Studies on inbred strains of Drosophila melanogaster

Wallace, B.; Madden, C.

American Natur 99(909): 495-510

1965


DOI: 10.2307/2459137
Accession: 025561062

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Abstract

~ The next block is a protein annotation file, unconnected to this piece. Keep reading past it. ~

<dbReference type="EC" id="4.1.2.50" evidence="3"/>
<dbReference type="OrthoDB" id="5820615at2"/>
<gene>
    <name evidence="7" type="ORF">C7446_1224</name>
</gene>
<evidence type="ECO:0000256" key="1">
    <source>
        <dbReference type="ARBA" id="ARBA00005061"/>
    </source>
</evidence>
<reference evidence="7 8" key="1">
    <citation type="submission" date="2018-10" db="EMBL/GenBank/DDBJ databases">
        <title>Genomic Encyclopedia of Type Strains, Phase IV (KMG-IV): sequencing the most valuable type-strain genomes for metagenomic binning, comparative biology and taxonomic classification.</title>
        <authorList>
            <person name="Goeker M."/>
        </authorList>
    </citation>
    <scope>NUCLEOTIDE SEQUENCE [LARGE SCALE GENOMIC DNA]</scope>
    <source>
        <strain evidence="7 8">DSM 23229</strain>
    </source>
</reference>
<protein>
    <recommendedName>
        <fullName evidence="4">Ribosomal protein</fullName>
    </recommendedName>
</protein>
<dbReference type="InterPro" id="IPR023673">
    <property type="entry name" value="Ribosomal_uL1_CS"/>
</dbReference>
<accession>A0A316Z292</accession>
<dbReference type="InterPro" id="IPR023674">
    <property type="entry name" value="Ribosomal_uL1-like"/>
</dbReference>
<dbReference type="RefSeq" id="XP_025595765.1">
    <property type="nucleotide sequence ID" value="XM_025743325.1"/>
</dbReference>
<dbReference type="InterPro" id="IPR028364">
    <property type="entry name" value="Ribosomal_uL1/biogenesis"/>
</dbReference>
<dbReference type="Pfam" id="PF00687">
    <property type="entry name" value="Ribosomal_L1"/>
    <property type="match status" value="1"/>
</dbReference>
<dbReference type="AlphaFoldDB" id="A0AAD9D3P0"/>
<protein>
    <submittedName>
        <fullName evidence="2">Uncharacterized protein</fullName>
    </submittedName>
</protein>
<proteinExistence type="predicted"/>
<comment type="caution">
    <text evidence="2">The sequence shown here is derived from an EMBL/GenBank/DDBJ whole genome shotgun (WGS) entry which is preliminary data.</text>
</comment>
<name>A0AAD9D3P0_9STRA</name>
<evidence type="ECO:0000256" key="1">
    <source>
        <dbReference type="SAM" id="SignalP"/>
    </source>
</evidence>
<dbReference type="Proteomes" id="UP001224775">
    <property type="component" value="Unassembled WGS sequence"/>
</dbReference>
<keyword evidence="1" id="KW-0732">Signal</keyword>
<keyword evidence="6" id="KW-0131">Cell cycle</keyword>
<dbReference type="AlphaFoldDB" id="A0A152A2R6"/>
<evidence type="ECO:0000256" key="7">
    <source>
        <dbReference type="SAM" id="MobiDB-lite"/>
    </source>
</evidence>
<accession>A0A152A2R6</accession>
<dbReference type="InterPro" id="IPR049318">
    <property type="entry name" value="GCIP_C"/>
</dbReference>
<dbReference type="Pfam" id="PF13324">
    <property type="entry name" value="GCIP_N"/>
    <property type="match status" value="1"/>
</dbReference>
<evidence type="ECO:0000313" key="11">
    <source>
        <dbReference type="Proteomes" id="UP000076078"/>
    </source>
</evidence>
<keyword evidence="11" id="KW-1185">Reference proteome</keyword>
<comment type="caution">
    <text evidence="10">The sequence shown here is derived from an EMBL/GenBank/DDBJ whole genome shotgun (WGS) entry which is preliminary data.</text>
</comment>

Sixty inbred lines were established from a population cage and maintained for over 50 generations by sib mating in order to empirically determine the proportion that establish balanced lethal systems. Although in none of the 60 lines was a balanced lethal system detected, several lines contained segregating sterility factors. In addition, a study of the frequencies of the lethals found in the lines suggested that the lethal chromosomes were at least completely recessive. Moreover, tests indicated that these lethals, which were not restricted to a small number of loci, enhanced the viabilities of their heterozygous carriers. Finally, it was noted that the length of time an inbred line could be maintained was positively correlated with the frequency of lethals within that line.